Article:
- Just after the city of Houston severed negotiations over a new recycling contract with Waste Management due to financial constraints, Mayor Sylvester Turner announced that the city has now reached a mutual agreement with Waste Management to continue recycling services.
- The proposed two-year contract includes a $90-per-ton processing fee and also ensures Waste Management will receive 75% of the city's revenue from waste services. However, the deal comes with a catch: glass will no longer be accepted in curbside recycling.
- The new agreement will save Houston $2 million over the two-year period, according to city officials.
After an original six-year contract with a cost of $95-per-ton was proposed by Waste Management, the city of Houston countered with a two-year offer at $104-per-ton. Waste Management continued to counter that deal, and after none of the proposals could be agreed on mutually, the negotiations came to a halt.
"We want to continue to recycle in Houston. I hope you will let our Mayor know that you would like him to have constructive discussions to find a solution. We stand ready and willing to talk," Waste Management CEO David Steiner had said in an email to Melanie Scruggs of the Texas Campaign for the Environment Fund.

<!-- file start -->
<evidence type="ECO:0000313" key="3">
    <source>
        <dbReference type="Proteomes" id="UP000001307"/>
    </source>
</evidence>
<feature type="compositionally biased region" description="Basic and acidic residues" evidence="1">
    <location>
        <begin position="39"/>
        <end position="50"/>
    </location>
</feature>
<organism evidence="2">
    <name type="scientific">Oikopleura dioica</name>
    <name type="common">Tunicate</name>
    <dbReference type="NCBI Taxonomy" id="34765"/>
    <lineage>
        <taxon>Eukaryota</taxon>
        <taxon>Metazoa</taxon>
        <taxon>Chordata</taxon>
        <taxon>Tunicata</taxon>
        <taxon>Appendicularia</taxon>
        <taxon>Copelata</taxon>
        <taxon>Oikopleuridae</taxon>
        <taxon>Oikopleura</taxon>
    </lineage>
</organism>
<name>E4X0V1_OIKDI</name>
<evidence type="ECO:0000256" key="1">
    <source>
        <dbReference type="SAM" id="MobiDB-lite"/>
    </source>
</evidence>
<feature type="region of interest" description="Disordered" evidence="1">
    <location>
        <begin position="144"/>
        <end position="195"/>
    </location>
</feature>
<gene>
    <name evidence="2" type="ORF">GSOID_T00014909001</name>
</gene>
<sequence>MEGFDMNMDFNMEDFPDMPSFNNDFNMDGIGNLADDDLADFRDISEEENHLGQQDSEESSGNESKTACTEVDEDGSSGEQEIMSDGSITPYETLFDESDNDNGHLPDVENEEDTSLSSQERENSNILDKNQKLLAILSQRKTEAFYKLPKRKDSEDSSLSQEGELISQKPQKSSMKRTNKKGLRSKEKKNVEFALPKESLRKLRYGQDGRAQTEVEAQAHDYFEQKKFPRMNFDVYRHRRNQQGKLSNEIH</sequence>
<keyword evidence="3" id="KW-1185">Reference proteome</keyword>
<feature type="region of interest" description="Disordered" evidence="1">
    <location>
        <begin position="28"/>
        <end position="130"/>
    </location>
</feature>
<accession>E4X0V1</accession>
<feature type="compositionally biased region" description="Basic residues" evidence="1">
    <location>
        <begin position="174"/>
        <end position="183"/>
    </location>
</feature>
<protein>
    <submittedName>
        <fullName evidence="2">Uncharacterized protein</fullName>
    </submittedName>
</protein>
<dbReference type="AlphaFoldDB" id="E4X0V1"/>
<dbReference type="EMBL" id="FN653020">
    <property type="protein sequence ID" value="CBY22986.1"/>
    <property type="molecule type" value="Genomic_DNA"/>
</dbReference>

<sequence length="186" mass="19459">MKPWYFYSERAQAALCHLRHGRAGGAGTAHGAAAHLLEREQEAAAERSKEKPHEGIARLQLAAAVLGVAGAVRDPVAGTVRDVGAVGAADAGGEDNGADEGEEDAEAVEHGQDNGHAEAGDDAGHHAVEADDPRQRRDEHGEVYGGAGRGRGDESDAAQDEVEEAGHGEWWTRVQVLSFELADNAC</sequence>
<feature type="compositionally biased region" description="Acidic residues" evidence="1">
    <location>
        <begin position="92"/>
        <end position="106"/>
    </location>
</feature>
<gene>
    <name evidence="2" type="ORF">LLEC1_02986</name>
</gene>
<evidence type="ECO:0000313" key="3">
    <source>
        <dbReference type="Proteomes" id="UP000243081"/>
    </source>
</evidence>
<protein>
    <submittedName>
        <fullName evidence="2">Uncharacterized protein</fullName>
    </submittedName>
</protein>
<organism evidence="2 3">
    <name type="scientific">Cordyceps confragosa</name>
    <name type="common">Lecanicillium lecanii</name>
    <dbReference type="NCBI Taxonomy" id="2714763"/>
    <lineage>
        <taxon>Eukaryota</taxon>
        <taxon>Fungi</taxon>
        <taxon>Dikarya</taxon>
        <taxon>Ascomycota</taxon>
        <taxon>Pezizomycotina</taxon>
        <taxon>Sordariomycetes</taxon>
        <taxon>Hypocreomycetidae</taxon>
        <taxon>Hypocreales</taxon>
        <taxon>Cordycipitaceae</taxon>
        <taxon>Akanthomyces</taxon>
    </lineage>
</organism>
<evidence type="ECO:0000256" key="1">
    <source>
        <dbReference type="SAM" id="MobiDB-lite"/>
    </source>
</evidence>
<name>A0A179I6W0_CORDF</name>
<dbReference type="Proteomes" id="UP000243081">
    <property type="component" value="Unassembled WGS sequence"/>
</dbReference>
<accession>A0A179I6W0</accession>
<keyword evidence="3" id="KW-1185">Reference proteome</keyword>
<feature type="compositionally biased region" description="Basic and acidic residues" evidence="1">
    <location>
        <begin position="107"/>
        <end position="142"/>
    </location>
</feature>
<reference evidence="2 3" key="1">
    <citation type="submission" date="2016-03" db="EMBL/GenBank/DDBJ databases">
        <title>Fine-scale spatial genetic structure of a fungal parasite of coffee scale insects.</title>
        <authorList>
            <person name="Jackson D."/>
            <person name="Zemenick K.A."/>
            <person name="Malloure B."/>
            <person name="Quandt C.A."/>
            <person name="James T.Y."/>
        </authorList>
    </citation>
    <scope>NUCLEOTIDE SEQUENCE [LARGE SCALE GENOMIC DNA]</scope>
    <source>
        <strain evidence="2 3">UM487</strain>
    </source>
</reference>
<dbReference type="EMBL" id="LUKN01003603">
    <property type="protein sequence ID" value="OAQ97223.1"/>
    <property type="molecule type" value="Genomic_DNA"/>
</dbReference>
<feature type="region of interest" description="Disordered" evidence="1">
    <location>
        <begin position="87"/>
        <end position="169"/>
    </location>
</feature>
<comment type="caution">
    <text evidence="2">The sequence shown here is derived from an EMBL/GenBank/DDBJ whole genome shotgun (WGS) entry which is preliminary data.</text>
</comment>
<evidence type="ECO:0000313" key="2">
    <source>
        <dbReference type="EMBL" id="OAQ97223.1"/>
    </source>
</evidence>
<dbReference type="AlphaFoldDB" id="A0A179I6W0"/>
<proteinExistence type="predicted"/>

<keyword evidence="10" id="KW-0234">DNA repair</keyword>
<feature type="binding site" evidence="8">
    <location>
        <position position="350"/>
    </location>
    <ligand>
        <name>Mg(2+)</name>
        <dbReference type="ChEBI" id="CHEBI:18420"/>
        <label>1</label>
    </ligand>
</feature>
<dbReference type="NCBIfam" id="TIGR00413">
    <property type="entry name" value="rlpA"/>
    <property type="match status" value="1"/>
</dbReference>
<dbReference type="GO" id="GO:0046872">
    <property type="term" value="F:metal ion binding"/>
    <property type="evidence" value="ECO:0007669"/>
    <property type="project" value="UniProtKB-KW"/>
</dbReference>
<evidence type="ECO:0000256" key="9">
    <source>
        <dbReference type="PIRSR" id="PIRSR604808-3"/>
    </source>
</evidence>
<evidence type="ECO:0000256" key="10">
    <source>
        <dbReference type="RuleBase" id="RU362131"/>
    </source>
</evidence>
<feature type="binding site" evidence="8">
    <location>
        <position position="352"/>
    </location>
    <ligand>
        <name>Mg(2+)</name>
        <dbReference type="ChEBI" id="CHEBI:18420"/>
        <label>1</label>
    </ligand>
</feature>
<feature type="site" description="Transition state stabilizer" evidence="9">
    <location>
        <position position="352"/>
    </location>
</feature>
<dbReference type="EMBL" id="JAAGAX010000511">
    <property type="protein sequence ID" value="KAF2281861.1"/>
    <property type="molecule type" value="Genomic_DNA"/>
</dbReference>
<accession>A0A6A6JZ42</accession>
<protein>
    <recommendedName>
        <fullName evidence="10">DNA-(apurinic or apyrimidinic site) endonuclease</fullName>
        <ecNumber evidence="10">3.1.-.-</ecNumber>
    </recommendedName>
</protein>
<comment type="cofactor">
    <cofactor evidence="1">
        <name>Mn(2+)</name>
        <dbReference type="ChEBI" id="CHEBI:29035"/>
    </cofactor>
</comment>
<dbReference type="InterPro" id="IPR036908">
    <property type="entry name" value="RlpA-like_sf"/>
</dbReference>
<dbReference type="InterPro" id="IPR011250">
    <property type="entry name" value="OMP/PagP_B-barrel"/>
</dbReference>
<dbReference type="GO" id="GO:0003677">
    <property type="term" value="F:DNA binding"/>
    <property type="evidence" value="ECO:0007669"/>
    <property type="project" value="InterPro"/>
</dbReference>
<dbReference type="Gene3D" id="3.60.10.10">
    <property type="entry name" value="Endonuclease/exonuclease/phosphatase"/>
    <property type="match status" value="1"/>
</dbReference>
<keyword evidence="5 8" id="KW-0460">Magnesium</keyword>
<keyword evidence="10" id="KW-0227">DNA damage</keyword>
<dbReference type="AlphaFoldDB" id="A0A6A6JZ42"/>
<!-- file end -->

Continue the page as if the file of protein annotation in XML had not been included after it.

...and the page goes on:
Then, finally, compromises were made. While both sides may not be entirely pleased financially, the newly proposed contract allowed the city and waste company to make amends — which was especially important, as Houston is Waste Management's hometown.
"This agreement makes good economic sense for the city and for Waste Management," Turner said in a statement. "It reaffirms our commitment to recycling, doesn’t tie the city to a long-term contract, allows Waste Management to avoid the employee layoffs that would have likely resulted from cancelation of service in Houston and provides an opportunity for potential competitors to enter the market."
Although Waste Management's current contract is set to expire on March 16, the company agreed to extend it until March 23. Therefore, the city should not expect disruption of service between contracts.